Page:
Crime & Courts

Hearing continued for McHenry doctor accused of overprescribing pain pills

A hearing to determine whether a McHenry doctor will lose his license after he allegedly overprescribed large amounts of pain medication to his patients was continued Friday.

Raman I. Popli’s license was temporarily suspended Monday pending a hearing before a disciplinary board. The hearing has been rescheduled after a motion was filed by his attorney, Alan Rhine. Popli will appear with his attorney for a status hearing March 27.

A complaint was filed Monday by the Illinois Department of Financial and Professional Regulation against Popli, a general practitioner who has worked in the McHenry area for more than a decade, claiming that he was “inappropriately prescribing controlled substances to the patients of his private practice,” according to court records.

A nearly yearlong investigation by the DEA’s Chicago Field Office found that Popli prescribed more than 350,000 dosage units of controlled substances between June 2014 and May 2016. This included 167,000 dosage units of hydrocodone, 86,000 dosage units of Xanax, 50,000 dosage units of oxycodone and more than 28,000 dosage units of Klonopin, according to court documents.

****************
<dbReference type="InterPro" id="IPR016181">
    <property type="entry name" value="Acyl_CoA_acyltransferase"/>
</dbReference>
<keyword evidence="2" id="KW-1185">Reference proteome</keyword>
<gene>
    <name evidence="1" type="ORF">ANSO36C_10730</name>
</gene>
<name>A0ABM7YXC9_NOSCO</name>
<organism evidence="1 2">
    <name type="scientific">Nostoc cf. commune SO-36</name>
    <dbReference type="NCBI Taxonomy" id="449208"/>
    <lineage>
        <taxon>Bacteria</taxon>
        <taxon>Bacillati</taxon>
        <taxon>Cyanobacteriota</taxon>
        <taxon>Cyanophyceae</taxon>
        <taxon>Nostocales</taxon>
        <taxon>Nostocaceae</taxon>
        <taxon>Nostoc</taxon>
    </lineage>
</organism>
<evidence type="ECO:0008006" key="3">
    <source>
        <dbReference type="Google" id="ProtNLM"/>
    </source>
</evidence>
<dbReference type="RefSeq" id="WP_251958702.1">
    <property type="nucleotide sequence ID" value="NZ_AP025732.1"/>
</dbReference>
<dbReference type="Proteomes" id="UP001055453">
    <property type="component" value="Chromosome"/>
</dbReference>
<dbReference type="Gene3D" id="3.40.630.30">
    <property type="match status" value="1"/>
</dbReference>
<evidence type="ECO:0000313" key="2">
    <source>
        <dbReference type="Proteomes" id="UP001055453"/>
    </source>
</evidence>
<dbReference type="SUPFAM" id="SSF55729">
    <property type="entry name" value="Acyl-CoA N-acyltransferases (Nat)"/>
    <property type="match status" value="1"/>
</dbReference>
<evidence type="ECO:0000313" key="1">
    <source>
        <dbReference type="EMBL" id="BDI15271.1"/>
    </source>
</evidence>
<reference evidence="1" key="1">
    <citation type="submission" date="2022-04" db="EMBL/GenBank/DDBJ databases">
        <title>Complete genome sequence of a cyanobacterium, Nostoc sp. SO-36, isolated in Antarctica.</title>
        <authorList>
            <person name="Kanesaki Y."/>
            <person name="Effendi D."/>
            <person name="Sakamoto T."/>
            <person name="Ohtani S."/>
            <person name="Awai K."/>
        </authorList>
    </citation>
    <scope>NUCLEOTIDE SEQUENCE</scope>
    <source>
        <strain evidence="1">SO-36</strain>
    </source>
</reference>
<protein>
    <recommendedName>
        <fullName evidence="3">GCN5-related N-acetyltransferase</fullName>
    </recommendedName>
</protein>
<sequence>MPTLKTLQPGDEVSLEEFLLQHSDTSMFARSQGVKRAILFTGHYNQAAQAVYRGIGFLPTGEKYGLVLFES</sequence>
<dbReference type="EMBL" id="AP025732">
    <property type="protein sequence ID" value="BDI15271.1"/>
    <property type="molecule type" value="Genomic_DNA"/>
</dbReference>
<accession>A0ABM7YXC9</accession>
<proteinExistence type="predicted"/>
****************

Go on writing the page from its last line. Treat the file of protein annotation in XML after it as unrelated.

Two undercover officers posing as patients in need of pain medication visited Popli’s office, 5415 Bull Valley Road, McHenry, as part of a sting last summer. Popli gave both officers prescriptions for hydrocodone during their first visits, although both presented several “red flags.”

On July 25 and Aug. 10, two undercover officers went to Popli’s office and posed as patients complaining of discomfort or soreness. Without any thorough examination or X-ray, Popli prescribed both officers Norco after they requested it.

Weeks later, on Aug. 15, both officers contacted Popli’s office separately, and they each were told they had been taken out of the system and the doctor would not treat them any further. Both officers also were sent a letter from Popli’s office that read, “Your name has been flagged by the DEA (along with a few others), and I have been informed by the DEA that you need to be referred to a pain specialist and that I should not be prescribing chronic pain medications to you.”

Brian Zachariah, chief medical coordinator of the Illinois Department of Financial and Professional Regulation and a licensed physician for about 29 years, said that after reviewing documents related to the case, “the continued practice of medicine by Raman Popli, M.D., presents an immediate danger to the safety of the public in the state of Illinois.”

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